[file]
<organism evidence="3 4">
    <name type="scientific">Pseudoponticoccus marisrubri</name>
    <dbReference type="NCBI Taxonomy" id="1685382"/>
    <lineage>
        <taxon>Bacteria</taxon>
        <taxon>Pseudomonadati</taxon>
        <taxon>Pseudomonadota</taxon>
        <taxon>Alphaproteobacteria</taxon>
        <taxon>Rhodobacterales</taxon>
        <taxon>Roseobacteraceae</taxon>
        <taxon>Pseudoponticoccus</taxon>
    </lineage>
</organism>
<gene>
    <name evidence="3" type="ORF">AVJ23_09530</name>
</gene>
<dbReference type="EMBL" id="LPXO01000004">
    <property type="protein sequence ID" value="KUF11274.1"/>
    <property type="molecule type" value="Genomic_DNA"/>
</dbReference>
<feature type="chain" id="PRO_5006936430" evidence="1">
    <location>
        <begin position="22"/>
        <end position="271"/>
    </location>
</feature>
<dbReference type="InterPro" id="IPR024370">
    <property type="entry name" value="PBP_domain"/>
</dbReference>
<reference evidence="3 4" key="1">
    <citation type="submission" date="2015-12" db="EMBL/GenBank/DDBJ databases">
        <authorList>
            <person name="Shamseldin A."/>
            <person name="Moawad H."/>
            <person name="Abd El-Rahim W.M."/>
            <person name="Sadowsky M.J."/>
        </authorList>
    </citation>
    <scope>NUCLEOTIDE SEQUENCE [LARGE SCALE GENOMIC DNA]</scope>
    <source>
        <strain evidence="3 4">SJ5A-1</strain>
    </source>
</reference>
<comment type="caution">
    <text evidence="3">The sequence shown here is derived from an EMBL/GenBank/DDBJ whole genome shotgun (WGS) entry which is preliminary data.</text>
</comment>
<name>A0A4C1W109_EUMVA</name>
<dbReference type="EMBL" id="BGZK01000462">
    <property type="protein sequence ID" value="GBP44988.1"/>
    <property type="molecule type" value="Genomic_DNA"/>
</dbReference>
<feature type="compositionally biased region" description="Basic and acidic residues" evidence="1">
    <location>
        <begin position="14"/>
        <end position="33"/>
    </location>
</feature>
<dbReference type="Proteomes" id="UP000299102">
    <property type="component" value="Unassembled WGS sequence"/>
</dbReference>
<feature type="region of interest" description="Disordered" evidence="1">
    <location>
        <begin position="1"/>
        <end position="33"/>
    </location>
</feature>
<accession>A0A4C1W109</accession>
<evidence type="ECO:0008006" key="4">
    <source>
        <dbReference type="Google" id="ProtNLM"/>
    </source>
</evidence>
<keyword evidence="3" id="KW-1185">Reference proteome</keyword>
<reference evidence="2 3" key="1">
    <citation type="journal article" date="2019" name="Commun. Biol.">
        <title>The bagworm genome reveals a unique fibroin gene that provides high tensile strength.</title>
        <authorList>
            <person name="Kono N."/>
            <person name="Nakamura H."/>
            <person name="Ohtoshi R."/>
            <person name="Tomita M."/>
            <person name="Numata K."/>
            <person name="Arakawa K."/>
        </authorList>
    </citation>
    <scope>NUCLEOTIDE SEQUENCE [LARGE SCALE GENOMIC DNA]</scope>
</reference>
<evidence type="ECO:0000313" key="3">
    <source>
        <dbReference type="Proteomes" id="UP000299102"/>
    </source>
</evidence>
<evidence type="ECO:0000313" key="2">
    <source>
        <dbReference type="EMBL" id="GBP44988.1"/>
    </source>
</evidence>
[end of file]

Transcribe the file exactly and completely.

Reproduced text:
<organism evidence="3 4">
    <name type="scientific">Pseudoponticoccus marisrubri</name>
    <dbReference type="NCBI Taxonomy" id="1685382"/>
    <lineage>
        <taxon>Bacteria</taxon>
        <taxon>Pseudomonadati</taxon>
        <taxon>Pseudomonadota</taxon>
        <taxon>Alphaproteobacteria</taxon>
        <taxon>Rhodobacterales</taxon>
        <taxon>Roseobacteraceae</taxon>
        <taxon>Pseudoponticoccus</taxon>
    </lineage>
</organism>
<gene>
    <name evidence="3" type="ORF">AVJ23_09530</name>
</gene>
<dbReference type="EMBL" id="LPXO01000004">
    <property type="protein sequence ID" value="KUF11274.1"/>
    <property type="molecule type" value="Genomic_DNA"/>
</dbReference>
<feature type="chain" id="PRO_5006936430" evidence="1">
    <location>
        <begin position="22"/>
        <end position="271"/>
    </location>
</feature>
<dbReference type="InterPro" id="IPR024370">
    <property type="entry name" value="PBP_domain"/>
</dbReference>
<reference evidence="3 4" key="1">
    <citation type="submission" date="2015-12" db="EMBL/GenBank/DDBJ databases">
        <authorList>
            <person name="Shamseldin A."/>
            <person name="Moawad H."/>
            <person name="Abd El-Rahim W.M."/>
            <person name="Sadowsky M.J."/>
        </authorList>
    </citation>
    <scope>NUCLEOTIDE SEQUENCE [LARGE SCALE GENOMIC DNA]</scope>
    <source>
        <strain evidence="3 4">SJ5A-1</strain>
    </source>
</reference>
<comment type="caution">
    <text evidence="3">The sequence shown here is derived from an EMBL/GenBank/DDBJ whole genome shotgun (WGS) entry which is preliminary data.</text>
</comment>
<name>A0A4C1W109_EUMVA</name>
<dbReference type="EMBL" id="BGZK01000462">
    <property type="protein sequence ID" value="GBP44988.1"/>
    <property type="molecule type" value="Genomic_DNA"/>
</dbReference>
<feature type="compositionally biased region" description="Basic and acidic residues" evidence="1">
    <location>
        <begin position="14"/>
        <end position="33"/>
    </location>
</feature>
<dbReference type="Proteomes" id="UP000299102">
    <property type="component" value="Unassembled WGS sequence"/>
</dbReference>
<feature type="region of interest" description="Disordered" evidence="1">
    <location>
        <begin position="1"/>
        <end position="33"/>
    </location>
</feature>
<accession>A0A4C1W109</accession>
<evidence type="ECO:0008006" key="4">
    <source>
        <dbReference type="Google" id="ProtNLM"/>
    </source>
</evidence>
<keyword evidence="3" id="KW-1185">Reference proteome</keyword>
<reference evidence="2 3" key="1">
    <citation type="journal article" date="2019" name="Commun. Biol.">
        <title>The bagworm genome reveals a unique fibroin gene that provides high tensile strength.</title>
        <authorList>
            <person name="Kono N."/>
            <person name="Nakamura H."/>
            <person name="Ohtoshi R."/>
            <person name="Tomita M."/>
            <person name="Numata K."/>
            <person name="Arakawa K."/>
        </authorList>
    </citation>
    <scope>NUCLEOTIDE SEQUENCE [LARGE SCALE GENOMIC DNA]</scope>
</reference>
<evidence type="ECO:0000313" key="3">
    <source>
        <dbReference type="Proteomes" id="UP000299102"/>
    </source>
</evidence>
<evidence type="ECO:0000313" key="2">
    <source>
        <dbReference type="EMBL" id="GBP44988.1"/>
    </source>
</evidence>